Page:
The 2018 Annual New York State Association for Rural Health (NYSARH) Conference is to take place September 27th-28th at Greek Peak Mountain Resort in Cortland, New York.
- Wednesday, the 26th, will include a pre-conference training workshop centered on promoting resilience with trauma-informed care.
- Thursday, the 27th, will include a talk by keynote speaker, Mark Fenton, general sessions, award ceremony, networking events, and a student poster session.
- Friday, the 28th, will include general sessions and a policy forum.
To register for the 2018 Annual NYSARH Conference, please click here.
Current detailed conference information is as follows (download it here):
PRE-CONFERENCE WORKSHOP – Wednesday, September 26th
SPONSORED BY SUNY Cortland Health Department and Research and Sponsored Programs Office
- PROMOTING RESILIENCE WITH TRAUMA-INFORMED CARE – 1:00-4:00p
A pre-conference training workshop centered on promoting resilience with trauma-informed care. This training is appropriate for professionals in all health and human service sectors and roles. CEUs/contact hours offered.
DAY ONE – Thursday, September 27th
- BREAKFAST and NETWORKING – 7:30-8:30a – SPONSORED BY Better Health Northeast
- KEYNOTE SPEAKER: Mark Fenton – SPONSORED BY Seven Valleys Health Coalition
Mark Fenton is a national public health, planning, and transportation consultant, an adjunct associate professor at Tufts University’s Friedman School of Nutrition Science and Policy, and former host of the “America’s Walking” series on PBS television. His goal is to build communities that support a healthier, more physically active population, and more sustainable and enjoyable lifestyles. He works with organizations and communities around the country to build environments, policies, and programs that help to create places where more people walk, bicycle, and take transit more of the time. And it’s not just about healthier people. Done well, active community designs lead to economically, environmentally, and socially thriving cities, towns, and rural settings where people of all ages, abilities, and incomes lead long, vibrant lives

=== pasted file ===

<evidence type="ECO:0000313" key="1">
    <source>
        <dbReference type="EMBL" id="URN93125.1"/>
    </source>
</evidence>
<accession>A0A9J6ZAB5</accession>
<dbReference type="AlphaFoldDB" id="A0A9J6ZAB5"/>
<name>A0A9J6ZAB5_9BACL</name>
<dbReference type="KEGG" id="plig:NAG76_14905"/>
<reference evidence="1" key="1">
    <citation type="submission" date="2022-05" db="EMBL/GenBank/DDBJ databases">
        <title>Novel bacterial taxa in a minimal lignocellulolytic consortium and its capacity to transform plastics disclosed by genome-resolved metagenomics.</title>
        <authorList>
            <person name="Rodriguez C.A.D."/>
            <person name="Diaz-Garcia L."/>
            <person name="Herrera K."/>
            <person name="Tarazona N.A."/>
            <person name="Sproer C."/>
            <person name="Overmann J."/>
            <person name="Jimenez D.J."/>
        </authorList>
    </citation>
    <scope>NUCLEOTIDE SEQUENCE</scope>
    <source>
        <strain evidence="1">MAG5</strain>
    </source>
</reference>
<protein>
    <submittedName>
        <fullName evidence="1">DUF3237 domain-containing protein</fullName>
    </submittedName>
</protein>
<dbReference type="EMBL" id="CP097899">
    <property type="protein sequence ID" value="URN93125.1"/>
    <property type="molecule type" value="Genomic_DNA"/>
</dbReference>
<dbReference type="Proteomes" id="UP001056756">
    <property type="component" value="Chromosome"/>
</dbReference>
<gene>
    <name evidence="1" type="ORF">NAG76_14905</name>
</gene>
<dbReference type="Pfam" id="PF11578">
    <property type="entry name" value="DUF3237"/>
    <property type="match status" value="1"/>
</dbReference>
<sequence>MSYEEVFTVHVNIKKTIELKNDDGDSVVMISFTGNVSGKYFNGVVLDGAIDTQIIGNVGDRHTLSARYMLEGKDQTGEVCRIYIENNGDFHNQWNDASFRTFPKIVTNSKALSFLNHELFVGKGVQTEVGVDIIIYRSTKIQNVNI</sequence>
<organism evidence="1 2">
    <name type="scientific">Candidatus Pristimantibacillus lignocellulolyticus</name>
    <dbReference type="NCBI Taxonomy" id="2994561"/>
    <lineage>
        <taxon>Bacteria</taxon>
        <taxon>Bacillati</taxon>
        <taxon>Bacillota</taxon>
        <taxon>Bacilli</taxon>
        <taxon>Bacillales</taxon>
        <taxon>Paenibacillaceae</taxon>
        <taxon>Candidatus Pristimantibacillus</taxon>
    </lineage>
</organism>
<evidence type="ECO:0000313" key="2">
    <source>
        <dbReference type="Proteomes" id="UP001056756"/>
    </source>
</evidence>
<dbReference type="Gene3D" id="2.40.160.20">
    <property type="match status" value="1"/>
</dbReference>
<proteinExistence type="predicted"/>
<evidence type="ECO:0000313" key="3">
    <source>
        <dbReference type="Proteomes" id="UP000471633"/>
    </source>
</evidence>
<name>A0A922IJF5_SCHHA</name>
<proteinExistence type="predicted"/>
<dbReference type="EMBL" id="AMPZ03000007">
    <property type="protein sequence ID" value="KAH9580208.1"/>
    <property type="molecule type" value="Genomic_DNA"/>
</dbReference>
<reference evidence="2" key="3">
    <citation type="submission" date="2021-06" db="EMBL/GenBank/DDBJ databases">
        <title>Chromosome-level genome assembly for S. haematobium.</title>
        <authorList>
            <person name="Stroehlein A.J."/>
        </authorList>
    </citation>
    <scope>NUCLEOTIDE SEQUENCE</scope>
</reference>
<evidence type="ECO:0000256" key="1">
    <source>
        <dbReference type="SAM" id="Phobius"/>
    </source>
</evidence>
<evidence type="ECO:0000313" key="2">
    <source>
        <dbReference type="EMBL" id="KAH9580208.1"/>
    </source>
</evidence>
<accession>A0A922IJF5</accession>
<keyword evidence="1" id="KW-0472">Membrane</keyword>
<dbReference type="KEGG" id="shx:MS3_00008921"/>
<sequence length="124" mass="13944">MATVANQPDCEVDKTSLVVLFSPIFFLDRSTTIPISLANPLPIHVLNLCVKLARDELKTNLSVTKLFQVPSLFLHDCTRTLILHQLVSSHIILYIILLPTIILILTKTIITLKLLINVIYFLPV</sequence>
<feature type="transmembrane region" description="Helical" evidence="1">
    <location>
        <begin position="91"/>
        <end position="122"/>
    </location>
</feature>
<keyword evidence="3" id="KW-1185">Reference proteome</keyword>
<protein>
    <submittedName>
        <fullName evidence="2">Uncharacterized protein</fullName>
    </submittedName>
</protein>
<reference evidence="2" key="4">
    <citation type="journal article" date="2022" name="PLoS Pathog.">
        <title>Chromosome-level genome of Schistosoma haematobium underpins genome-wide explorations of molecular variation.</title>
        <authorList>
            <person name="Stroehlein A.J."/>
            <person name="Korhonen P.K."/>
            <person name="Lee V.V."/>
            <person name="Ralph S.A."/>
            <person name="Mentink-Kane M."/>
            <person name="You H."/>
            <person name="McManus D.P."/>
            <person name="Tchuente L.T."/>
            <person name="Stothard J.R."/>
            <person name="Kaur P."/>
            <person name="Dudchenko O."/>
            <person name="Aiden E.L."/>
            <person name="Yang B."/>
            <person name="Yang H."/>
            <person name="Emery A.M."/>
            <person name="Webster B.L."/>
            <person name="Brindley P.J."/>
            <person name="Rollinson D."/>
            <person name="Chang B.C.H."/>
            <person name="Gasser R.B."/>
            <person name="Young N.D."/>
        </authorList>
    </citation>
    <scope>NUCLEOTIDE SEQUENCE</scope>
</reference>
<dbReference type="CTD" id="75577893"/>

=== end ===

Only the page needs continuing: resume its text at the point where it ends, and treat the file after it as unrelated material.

- NYS RURAL HEALTH UPDATE: Karen Madden, Director of Charles D. Cook Office of Rural Health NYSDOH
Karen will provide an update for conference attendees on the status of New York State health, specifically concerning rural health topics, policies, and recent pertinent news.
Luncheon – 12-1:15p – SPONSORED BY Hixny
Concurrent Session 1 –
- INTIMATE PARTNER VIOLENCE SCREENING FOR PRENATAL CARE PATIENTS: A QUALITY IMPROVEMENT INITIATIVE: Casey Harrison, Certified Nurse Midwife
This session will review practices for successful screening, assessment, and response(s) to intimate partner violence (IPV) by looking at a multidisciplinary system-wide pilot study conducted at a FQHC in rural western NY. Implementation of IPV screening for the pregnant population with a multidisciplinary, collaborative, system-level approach led to increased disclosure and improved screening and referral rates. This approach provided real-time evaluation of the screening program for adaptation, as the program was implemented on a larger scale within the facility. IPV stakeholders will gain understanding regarding the importance of implementation of screening and referral using evidence-based practice guidelines. There will be a discussion on providers desire for more training, trauma-informed care measures, and collaboration with outreach agencies.